In 2010, burgeoning student loan debt coupled with the onset of the biggest economic crisis since the Great Depression panicked millennials across the country—finding a job was certainly no easy feat. But Jeremy Foster says he considers himself “lucky” to have graduated from college in the middle of a recession. Why? It forced him to think outside the box when deciding what to do with his life.
“Where beautiful, successful people fuel mutually beneficial relationships”—that’s the tagline for Seeking Arrangement, a dating app that introduces sugar babies to potential sugar daddies. It’s not totally what you’d think, however—you know, creepy old dudes with a lot of money spoiling young women in desperate times. It is a lot of that, sure.
Each morning, 46-year-old Demanding Dutchess reaches for the note left for her, begging to service her. She puts it aside and crawls out of bed to open the doors to her private garden, greet the birds good morning and let her dogs out to run before pouring herself a coffee. It’s early, sometimes only 6 am, but she’s a lot to do. Some days, she’s busy crafting voodoo dolls or reciting rituals; other days, she spends hours reading about European witchcrafts or Tibetan Buddhism.
Muck Rack makes it simple to find people, tweets, or articles that mention any name, keyword, company, hashtag etc. We've compiled this guide to help you make the most of your search.
Selecting a term
Start searching tweets, articles from media outlets, articles mentioned in tweets, journalists'
names, titles and bios with some suggested searches:
Companies or Topics (e.g. iPhone, Microsoft)
Phrases (e.g. "cloud computing") — use quotes to keep the terms together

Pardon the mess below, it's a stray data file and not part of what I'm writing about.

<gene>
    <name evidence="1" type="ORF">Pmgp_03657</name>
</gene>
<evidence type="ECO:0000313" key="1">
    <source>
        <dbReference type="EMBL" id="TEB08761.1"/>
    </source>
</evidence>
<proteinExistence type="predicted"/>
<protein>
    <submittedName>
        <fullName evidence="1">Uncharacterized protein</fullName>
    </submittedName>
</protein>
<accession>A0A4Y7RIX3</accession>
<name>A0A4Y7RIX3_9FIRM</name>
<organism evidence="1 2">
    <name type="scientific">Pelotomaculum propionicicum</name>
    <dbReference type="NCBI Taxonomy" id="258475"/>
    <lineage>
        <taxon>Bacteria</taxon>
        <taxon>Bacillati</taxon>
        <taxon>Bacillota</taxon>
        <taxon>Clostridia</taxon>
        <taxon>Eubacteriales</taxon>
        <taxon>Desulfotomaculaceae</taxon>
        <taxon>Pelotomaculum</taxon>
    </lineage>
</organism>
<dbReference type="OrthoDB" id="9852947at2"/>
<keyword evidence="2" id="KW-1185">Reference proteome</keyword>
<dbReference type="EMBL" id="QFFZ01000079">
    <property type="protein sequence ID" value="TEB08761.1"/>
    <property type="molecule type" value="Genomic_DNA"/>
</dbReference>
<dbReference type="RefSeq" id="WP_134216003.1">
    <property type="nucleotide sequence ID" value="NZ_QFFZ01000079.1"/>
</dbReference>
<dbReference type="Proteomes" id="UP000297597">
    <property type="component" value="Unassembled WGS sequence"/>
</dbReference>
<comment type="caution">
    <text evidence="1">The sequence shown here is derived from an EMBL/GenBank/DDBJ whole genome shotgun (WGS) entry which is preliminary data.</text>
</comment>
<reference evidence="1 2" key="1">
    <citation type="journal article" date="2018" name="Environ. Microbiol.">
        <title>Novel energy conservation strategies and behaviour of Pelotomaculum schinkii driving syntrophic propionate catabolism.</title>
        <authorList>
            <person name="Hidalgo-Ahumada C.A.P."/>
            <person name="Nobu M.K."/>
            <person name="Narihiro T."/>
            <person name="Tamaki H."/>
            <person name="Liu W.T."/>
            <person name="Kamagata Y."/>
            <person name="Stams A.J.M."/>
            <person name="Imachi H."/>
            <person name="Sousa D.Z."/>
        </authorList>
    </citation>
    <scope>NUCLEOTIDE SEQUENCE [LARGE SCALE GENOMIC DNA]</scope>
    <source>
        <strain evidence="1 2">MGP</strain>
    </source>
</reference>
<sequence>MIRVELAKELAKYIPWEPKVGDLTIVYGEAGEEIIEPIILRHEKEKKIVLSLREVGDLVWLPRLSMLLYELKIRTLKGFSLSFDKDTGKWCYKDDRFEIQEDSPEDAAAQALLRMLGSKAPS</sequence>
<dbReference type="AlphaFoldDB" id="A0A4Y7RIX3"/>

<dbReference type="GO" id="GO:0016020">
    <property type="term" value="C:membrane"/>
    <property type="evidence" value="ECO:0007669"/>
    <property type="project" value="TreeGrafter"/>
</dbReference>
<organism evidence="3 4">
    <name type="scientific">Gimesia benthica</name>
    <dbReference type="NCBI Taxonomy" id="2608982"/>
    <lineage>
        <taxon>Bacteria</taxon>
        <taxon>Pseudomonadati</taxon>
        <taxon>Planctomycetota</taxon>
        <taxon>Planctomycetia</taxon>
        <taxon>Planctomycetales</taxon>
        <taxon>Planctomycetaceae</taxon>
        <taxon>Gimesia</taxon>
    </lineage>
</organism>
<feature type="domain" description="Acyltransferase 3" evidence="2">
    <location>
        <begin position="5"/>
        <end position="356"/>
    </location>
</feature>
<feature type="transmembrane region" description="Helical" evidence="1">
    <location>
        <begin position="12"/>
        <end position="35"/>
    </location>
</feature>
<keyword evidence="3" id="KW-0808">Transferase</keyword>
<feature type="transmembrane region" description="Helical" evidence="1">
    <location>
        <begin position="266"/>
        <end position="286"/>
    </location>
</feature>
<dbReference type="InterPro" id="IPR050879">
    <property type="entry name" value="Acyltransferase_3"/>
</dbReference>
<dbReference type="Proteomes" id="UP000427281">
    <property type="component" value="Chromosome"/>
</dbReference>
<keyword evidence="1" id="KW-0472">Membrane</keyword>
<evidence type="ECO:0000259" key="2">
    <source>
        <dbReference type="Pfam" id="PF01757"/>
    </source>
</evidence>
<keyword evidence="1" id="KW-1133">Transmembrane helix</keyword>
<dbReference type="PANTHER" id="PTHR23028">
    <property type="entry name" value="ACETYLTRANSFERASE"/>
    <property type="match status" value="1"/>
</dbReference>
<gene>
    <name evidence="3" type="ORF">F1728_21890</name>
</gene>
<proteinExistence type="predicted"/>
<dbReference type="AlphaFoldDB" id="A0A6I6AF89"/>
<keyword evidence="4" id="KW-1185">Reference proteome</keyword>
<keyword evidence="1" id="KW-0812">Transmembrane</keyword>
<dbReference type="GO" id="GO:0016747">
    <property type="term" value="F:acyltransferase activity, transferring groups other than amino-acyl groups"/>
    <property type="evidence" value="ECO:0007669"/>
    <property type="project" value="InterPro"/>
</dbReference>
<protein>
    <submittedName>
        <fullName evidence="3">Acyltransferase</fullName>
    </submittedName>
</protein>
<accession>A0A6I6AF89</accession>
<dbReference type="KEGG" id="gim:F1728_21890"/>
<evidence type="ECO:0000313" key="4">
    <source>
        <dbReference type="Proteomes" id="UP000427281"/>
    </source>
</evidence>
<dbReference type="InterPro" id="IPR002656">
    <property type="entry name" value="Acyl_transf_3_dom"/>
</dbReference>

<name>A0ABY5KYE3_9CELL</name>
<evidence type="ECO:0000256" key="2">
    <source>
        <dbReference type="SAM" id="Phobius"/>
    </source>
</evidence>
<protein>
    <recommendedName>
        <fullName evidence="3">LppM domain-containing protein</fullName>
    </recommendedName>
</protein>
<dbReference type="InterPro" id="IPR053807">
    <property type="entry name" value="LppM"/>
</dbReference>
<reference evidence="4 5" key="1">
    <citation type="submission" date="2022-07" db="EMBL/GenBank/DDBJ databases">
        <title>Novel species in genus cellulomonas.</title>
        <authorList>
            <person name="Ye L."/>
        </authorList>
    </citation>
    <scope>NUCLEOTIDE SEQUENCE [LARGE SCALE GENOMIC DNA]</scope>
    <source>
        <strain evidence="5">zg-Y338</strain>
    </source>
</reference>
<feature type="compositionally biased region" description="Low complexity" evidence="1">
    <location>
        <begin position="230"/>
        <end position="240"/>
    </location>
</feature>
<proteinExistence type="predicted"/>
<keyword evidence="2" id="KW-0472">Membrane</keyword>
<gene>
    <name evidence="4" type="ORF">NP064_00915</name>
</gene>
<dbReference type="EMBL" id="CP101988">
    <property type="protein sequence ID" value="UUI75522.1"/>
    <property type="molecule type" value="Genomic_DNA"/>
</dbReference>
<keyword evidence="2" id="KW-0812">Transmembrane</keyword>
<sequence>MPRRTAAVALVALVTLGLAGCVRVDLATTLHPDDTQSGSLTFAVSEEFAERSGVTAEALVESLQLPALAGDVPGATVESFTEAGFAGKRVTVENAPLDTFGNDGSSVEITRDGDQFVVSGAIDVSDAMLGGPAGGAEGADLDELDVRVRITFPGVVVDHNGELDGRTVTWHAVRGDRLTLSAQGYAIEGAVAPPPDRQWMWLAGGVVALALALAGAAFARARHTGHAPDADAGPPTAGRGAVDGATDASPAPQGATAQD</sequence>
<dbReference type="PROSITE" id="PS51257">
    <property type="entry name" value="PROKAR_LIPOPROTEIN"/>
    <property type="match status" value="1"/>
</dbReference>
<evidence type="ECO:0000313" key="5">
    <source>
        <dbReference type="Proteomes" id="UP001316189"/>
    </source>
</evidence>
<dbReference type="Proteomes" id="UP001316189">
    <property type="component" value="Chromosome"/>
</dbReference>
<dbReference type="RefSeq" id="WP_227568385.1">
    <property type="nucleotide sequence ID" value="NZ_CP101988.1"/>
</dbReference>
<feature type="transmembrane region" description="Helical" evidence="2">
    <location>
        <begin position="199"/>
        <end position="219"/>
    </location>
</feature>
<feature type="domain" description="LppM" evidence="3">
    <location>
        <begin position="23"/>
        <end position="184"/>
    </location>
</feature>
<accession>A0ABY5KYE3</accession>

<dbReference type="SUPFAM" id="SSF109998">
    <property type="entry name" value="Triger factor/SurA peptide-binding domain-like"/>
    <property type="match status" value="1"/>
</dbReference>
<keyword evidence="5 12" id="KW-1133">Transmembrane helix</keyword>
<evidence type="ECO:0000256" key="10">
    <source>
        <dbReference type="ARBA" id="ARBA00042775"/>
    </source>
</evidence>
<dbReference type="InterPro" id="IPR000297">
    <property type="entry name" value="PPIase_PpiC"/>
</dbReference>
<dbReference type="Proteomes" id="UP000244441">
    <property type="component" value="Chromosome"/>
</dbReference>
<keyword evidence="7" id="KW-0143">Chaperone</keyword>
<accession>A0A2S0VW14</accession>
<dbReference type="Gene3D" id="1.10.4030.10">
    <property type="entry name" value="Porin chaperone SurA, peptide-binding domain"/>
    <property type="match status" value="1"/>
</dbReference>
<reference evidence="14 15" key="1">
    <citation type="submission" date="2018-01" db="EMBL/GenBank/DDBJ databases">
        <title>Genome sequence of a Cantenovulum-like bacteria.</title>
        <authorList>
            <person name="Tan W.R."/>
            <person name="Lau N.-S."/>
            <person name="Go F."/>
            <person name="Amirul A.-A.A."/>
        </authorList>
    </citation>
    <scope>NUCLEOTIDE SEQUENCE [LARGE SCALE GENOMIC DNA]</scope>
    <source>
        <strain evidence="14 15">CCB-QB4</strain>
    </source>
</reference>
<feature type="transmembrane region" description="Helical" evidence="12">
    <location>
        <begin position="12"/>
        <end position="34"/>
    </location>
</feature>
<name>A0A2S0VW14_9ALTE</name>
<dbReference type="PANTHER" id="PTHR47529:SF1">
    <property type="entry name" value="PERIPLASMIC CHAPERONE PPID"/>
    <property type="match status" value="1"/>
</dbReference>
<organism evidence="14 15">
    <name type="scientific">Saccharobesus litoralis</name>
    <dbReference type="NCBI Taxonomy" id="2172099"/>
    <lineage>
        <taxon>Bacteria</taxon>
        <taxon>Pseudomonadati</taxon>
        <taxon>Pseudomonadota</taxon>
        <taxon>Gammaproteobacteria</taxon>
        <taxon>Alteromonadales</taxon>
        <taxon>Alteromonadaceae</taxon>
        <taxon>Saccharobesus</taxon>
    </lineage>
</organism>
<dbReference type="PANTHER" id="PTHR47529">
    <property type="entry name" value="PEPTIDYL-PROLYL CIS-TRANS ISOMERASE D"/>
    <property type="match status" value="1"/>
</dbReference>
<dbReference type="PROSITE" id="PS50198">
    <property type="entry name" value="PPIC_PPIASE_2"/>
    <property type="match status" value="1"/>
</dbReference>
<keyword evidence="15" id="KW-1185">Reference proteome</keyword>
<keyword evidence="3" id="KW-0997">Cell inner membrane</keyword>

Twitter handles (e.g. @username) — returns those who have mentioned or replied to
Names (e.g. "David Pogue")
Hashtags (e.g. #sxsw, #london2012)
Bio details (e.g. vegan, Olympics, father)
Muck Rack's Advanced Search allows for many boolean operators.
Find results that mention multiple specified terms, use AND or
+. For example, ensure each result contains both Elon Musk and Mark Zuckerberg by
searching Musk AND Zuckerberg or Musk + Zuckerberg.
Use the operators OR or , to broaden your search when you'd like either of
multiple terms to appear in results. (This is the default behavior of our search when no operators
are used). For example, results will contain either cake or cookie by searching cake OR cookie or cake,cookie
Use NOT or - to subtract results from your search. For
example, searching Disney will yield results about the Walt Disney Company as well as Walt Disney
World Resort. To exclude mentions of Disney World, search for Disney -World or Disney
When using one of these operators with a phrase, enclose it in quotation marks. For example, you can
find results about smartphones excluding Apple's iPhone 4S by searching smartphone -"iPhone
Exact case matching or punctuation
If you're searching for a brand name or keyword that relies on specific punctuation marks or capitalization, you can
find results that match your exact query by adding matchcase: before the keyword you're searching for, like matchcase:E*TRADE .
Use parentheses to separate multiple
boolean phrases. For example, to find journalists talking about having fun in Disney World or
Disneyland, search for ("disney world" OR disneyland) AND fun.
An asterisk can be used to search for any variation of a root word truncated by the asterisk. For example, searching for admin* will return results for administrator, administration, administer, administered, etc.
A near operator is an AND operator where you can control the distance between the words. You can vary the distance the near operation uses by adding a forward slash and number (between 0-99) such as strawberries NEAR/10 "whipped cream", which means the strawberries must exist within 10 words of "whipped cream".